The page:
<philosophy> 1. The belief that information-sharing is a powerful
positive good, and that it is an ethical duty of hackers to share their
expertise by writing free software and facilitating access to information and to
computing resources wherever possible.
2. The belief that system-cracking for fun and exploration is ethically OK as
long as the cracker commits no theft, vandalism, or breach of confidentiality.
Both of these normative ethical principles are widely, but by no means
universally, accepted among hackers. Most hackers subscribe to the hacker ethic
in sense 1, and many act on it by writing and giving away free software. A few
go further and assert that *all* information should be free and *any*
proprietary control of it is bad; this is the philosophy behind the GNU project.
Sense 2 is more controversial: some people consider the act of cracking itself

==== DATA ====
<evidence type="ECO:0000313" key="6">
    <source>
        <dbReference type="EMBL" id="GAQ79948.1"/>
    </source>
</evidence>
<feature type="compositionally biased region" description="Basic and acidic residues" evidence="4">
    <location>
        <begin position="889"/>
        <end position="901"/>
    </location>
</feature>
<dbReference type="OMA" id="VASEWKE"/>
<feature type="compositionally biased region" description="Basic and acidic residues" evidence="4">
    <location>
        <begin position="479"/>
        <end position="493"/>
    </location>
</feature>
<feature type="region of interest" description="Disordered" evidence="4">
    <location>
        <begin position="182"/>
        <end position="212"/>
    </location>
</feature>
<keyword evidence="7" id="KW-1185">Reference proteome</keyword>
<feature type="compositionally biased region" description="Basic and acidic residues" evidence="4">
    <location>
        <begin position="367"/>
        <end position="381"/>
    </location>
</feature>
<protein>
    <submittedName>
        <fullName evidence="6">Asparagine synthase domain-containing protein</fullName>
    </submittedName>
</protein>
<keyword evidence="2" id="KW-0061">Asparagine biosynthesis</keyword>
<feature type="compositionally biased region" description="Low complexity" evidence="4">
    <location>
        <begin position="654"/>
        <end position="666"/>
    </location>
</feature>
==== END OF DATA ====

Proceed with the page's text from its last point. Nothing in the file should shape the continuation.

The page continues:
to be unethical, like breaking and entering. But the belief that "ethical"
cracking excludes destruction at least moderates the behaviour of people who see
themselves as "benign" crackers (see also samurai). On this view, it may be one
of the highest forms of hackerly courtesy to (a) break into a system, and then
(b) explain to the sysop, preferably by e-mail from a superuser account, exactly
how it was done and how the hole can be plugged - acting as an unpaid (and
unsolicited) tiger team.
The most reliable manifestation of either version of the hacker ethic is that
almost all hackers are actively willing to share technical tricks, software, and
(where possible) computing resources with other hackers. Huge cooperative
networks such as Usenet, FidoNet and Internet (see Internet address) can
function without central control because of this trait; they both rely on and
reinforce a sense of community that may be hackerdom's most valuable intangible
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